U.S. deporting Somalis back to the nation we helped destroy

The east African nation of Somalia is the textbook example of a failed state. Since the 1991 collapse of their government in the midst of famine and civil war, tens of thousands of Somalis have fled their homeland to take refuge in the United States and other nations. Last week, however, the Minneapolis Star-Tribune (Minnesota is home to America’s largest Somali refugee community) reported that Immigration and Customs Enforcement has reversed its long-standing policy regarding the deportation of Somali nationals who have broken the law. Since 2012, 33 Somalis have been legally shipped back to a place where being from America can be a terminal offense. Some suggest these Somalis are criminals who deserve no better, but if we’re going to cast judgment, we should consider America’s role in making Somalia the nightmare it is today.

By 1992, horrifying images of a nation tearing itself apart had compelled the U.S. to intervene in Somalia; but in 1993, the American presence was rapidly withdrawn after the infamous Battle of Mogadishu (the conflict that inspired the events of Black Hawk Down). No established order arose to replace the former government and the country descended into bloody warlord-ism. It was eight years and one massive terrorist attack before Somalia was back on the US foreign policy radar. After 9/11, the George W. Bush administration became concerned al-Qaeda operatives fleeing Afghanistan in the wake of a US invasion might make their way to Somalia and seek refuge with the few Islamic militants hiding in that country.

“Ultimately, the Bush administration decided not to go into Somalia right away; and instead, what it did was to begin waging a proxy war using a network of ruthless warlords,” said independent journalist Jeremy Scahill, who has spent significant time in Somalia, in a 2011 interview. “This network of warlords that were supported by the CIA and U.S. special operations forces after 9/11 had a name that just reeked of CIA involvement. It was called the Alliance for Counter-Terrorism and the Restoration of Peace.”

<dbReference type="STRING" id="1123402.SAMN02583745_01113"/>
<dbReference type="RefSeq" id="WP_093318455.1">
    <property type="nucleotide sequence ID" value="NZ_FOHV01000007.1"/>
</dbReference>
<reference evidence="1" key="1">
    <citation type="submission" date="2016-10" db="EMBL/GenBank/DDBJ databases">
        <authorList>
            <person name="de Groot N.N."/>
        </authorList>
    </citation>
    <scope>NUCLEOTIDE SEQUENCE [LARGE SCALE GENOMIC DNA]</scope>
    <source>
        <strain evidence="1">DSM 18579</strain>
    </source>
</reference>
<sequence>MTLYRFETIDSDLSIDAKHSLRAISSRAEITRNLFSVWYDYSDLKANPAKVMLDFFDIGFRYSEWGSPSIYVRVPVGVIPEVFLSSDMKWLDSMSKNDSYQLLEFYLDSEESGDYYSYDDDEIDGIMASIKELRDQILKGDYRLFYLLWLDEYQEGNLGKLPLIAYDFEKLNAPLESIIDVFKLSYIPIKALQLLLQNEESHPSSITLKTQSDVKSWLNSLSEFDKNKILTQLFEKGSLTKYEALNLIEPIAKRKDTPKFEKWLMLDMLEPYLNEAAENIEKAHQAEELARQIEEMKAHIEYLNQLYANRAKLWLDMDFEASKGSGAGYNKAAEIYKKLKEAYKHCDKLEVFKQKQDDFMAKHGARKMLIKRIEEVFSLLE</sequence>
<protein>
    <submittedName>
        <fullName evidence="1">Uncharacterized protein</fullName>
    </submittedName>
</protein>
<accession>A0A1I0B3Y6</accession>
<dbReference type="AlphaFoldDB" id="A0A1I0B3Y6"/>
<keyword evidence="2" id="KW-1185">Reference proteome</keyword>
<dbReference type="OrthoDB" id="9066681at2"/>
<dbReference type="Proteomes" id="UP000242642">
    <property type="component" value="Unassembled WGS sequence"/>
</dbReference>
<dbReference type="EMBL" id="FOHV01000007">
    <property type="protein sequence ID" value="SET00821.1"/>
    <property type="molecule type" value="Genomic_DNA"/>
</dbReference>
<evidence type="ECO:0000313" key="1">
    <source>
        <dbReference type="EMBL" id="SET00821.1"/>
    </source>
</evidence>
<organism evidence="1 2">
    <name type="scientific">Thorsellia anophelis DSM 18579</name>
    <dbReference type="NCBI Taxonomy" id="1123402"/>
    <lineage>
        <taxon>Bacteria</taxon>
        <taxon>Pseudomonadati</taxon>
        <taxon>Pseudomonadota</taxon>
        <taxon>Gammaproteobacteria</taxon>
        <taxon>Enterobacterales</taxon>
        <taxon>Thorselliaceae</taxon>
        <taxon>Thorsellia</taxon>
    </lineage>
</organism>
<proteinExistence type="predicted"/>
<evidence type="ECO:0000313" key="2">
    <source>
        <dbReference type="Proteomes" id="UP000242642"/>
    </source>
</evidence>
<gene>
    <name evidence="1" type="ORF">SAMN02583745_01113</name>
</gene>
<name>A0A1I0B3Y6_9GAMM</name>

The result was a bloodbath. The warlords became CIA-funded assassination squads who murdered innocent people and committed mass atrocities, justifying their actions in the name of the dozen or so terrorists they were supposed to be neutralizing.

The situation changed around 2006, when a number of Islamic courts, operating in various regions around Somalia, began to work against the rampant disorder by enforcing their Shari’a brand of brutal-but-effective law.

“People were fed up with . . . the CIA-backed warlords,” Scahill said. “So, these little autonomous courts formed an Islamic Courts Union [ICU] and very swiftly, with the support of the vast majority of Somalis across the country, overthrew the CIA warlords and expelled them from Mogadishu and brought stability . . . to the Somali capital for the first time since the government of Siad Barre fell in 1991. It was a tremendous achievement.”

Unfortunately, the U.S. wasn’t interested in relinquishing power to any ruling body with the word “Islamic” in its name. When the ICU took over, the U.S. immediately gave Ethiopia, Somalia’s neighbor and long-standing enemy, permission to invade.  The American military assisted in the invasion and subsequent destruction of the ICU, including the assassination of its leaders. The Transitional Federal Government (TFG) was established as the new ruling body of Somalia, but it quickly found itself in conflict with the radical Islamist organization known as al-Shabaab.

Radical Islamism was not well represented in the ICU; most of its leaders cared passionately about Islam as a social and legal system for Somalia, but not about attacking the U.S. As such, al-Shabaab was originally a fringe group with very little influence in Somalia. After the destruction of the ICU by the US-backed Ethiopian army, however, it was al-Shabaab that proclaimed itself the defender of the Somali people and enemy of America’s puppet, the TFG. Mixing Islamist rhetoric with appeals to Somali nationalism, al-Shabaab gained in size, power and popular support over the next several years. At its height, it controlled more of Somalia than the official government, and it is still a major power in a country that, since 2006, has regressed back into a condition of violence and fear.

It’s unclear why Immigration and Customs Enforcement is now willing to send Somalis back to Somalia after so many years of refusing to do so, but whatever their reason is, it’s not good enough. One theory is that the recent actions of al-Shabaab (including the attack on the Westgate Mall in Nairobi that killed at least 67 people on Sept. 21-24) have our government concerned these in-house Somalis might commit acts of domestic terrorism. Deporting people because we’re terrified they might become terrorists someday is a cowardly display of Islamic paranoia, but seeing as cowardly displays of Islamic paranoia have pretty much become the definition of American foreign policy since 9/11; it seems like something we would do. It is also completely unconscionable, and whoever made this decision should also be made to answer for it.

Originally published in The Lumberjack (http://jackcentral.com/opinion/2013/10/opinion-us-deporting-somalis-back-to-the-nation-we-helped-destroy/)

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